Unfortunately, Adolph didn’t live long after he crawled out from under those corpses in the mass grave. He was not young, and his health was ruined by his horrific experience. Just a few days before Christmas, he died in his bed after a series of heart attacks.

On December 29 that year, Ephraim wrote mournfully,

Only those who have lost their fathers will understand me — and regrettably there are so many now. Dr. Hreczanik was right when he said to Mother, “your husband was killed at the Fortress.”

This first mass killing in Zloczow was followed by others. In late August 1942, the Germans rounded up 2,700 Jews and deported them to the Belzec Extermination Camp. In early November, a further 2,500 people were taken away.

A month later, a ghetto was established for between 7,500 and 9,000 people from Zloczow as well as the remnants of several nearby Jewish communities. Rather than go into the ghetto, Ephraim and his mother went into hiding, concealed outside the village of Jelechowice by sympathetic Ukrainian Catholic farmers: Grzegorz “Hryc” Tyz, his wife Maria “Misia” Koreniuk, and Helena Skrzeszewska.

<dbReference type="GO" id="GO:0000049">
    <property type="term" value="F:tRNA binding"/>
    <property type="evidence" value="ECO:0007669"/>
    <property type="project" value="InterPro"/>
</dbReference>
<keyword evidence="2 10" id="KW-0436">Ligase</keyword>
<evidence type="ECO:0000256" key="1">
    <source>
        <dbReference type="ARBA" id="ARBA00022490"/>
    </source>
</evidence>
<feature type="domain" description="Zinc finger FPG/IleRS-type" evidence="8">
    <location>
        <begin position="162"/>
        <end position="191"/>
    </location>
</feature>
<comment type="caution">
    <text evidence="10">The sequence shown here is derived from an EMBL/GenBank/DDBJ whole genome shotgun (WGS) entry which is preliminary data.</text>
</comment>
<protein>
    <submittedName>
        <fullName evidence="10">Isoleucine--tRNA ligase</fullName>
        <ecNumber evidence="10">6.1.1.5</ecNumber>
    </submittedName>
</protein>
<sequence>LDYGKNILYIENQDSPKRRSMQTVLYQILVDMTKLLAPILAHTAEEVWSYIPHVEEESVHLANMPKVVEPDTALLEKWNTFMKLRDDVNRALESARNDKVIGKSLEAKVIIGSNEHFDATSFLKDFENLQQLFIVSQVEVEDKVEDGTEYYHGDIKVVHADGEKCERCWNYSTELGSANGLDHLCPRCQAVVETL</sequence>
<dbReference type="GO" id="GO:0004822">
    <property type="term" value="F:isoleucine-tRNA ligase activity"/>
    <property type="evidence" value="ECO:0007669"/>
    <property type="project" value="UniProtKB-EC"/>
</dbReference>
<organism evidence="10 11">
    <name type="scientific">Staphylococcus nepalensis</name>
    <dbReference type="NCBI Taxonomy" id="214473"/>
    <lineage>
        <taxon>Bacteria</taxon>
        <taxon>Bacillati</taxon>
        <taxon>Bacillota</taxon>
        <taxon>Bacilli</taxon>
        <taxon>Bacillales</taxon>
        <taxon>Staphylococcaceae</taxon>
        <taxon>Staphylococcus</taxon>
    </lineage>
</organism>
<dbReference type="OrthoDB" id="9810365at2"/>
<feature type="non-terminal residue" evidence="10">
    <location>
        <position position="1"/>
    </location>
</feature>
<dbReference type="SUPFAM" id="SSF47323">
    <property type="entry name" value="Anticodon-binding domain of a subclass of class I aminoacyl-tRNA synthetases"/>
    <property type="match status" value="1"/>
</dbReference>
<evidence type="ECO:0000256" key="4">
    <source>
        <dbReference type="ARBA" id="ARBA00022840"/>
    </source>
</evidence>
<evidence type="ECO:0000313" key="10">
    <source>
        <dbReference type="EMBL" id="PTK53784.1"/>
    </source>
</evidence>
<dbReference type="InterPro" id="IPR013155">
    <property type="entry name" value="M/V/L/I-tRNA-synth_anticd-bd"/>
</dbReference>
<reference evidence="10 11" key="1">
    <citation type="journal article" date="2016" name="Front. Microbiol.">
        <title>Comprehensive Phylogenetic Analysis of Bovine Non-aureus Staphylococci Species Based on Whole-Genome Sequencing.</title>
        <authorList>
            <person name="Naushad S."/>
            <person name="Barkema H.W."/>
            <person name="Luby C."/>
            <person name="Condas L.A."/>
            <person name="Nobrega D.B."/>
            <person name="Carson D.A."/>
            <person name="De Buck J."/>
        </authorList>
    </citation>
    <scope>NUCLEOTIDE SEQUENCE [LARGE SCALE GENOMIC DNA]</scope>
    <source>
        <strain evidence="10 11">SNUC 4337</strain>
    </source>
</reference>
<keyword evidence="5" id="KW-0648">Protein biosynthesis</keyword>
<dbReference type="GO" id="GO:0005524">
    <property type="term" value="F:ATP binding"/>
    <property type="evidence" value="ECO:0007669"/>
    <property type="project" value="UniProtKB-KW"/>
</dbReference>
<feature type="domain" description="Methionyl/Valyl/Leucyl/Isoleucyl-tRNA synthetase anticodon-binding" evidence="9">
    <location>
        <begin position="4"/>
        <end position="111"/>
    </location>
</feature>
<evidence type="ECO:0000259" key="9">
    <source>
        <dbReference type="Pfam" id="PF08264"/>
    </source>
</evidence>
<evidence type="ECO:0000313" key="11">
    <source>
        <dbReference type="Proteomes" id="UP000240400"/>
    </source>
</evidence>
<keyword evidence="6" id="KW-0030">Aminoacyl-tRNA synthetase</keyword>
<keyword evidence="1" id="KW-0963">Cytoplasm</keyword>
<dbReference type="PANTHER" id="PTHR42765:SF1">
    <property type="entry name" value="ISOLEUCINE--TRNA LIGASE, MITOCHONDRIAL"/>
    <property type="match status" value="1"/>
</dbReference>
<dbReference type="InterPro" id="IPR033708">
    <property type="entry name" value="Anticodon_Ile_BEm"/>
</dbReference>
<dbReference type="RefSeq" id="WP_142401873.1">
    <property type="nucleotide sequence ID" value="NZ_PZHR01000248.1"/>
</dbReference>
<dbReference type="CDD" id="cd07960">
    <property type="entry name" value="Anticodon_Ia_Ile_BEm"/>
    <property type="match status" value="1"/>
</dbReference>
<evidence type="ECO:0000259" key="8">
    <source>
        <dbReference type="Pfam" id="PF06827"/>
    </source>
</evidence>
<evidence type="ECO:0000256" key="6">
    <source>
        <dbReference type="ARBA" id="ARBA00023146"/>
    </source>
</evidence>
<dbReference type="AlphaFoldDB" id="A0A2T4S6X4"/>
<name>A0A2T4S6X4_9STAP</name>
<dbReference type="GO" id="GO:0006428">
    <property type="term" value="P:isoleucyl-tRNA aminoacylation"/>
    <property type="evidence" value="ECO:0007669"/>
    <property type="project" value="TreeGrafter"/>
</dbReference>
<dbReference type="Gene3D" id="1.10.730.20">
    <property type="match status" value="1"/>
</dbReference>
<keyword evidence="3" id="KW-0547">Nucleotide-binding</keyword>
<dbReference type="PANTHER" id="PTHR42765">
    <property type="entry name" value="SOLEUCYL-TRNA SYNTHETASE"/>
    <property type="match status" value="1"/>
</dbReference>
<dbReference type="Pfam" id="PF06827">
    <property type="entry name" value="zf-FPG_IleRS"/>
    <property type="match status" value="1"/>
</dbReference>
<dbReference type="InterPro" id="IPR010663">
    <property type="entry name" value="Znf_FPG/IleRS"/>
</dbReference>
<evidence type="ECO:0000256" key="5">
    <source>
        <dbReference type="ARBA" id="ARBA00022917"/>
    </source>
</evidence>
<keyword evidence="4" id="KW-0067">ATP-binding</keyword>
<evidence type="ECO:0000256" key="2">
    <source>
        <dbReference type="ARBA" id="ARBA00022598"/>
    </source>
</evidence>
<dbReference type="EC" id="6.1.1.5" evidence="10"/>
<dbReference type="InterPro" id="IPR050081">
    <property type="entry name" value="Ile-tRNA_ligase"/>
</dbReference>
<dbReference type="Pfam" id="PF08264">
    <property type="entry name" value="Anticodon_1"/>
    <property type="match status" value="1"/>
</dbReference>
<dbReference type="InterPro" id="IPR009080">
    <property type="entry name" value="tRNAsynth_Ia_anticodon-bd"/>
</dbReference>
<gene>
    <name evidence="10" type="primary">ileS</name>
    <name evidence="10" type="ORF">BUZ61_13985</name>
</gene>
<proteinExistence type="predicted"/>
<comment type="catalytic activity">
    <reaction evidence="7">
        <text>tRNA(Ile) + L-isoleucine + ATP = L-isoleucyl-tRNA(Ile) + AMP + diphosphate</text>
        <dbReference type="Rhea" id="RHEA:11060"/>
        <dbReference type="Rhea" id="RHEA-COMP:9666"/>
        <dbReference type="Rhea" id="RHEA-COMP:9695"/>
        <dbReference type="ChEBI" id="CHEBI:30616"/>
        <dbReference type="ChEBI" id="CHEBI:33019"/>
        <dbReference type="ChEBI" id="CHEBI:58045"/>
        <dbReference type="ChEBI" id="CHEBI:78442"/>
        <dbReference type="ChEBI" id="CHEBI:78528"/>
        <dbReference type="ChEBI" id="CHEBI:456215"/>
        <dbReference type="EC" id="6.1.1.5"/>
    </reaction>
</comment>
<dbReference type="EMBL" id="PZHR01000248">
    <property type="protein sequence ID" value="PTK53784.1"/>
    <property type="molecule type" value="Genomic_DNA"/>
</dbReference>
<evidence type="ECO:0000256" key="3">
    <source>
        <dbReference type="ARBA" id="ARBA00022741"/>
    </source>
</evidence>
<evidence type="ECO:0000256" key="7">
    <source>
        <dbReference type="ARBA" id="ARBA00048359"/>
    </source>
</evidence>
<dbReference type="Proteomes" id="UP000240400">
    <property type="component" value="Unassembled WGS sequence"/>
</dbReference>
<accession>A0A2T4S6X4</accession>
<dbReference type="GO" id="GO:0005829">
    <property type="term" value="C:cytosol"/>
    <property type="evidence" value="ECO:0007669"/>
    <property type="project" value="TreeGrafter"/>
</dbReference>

The Sternschusses made the right choice: in April 1943 the Zloczow Ghetto was liquidated and all the survivors were shot and buried in mass graves.

Ephraim and Anna Sternschuss remained hidden on the rural farm for the rest of the war. When it was safe they just stayed inside the house; when there was danger they hid “downstairs” under the floor, “in a grave-like pit, narrow and long.” He kept writing in his diary:

We walk about the house without any inhibition, trusting Rex to faithfully do his duty. He barks differently at anyone so we can know in advance whether he’s a friend or a foe. In any case, whenever we hear him, Mother and I enter our room, shut the door and Misia, if the visitor is a stranger, sings “Chiming of Bells in the Dusk.” Then we sit quietly, almost without breathing, waiting for the visit to end. Nobody must know about our existence here.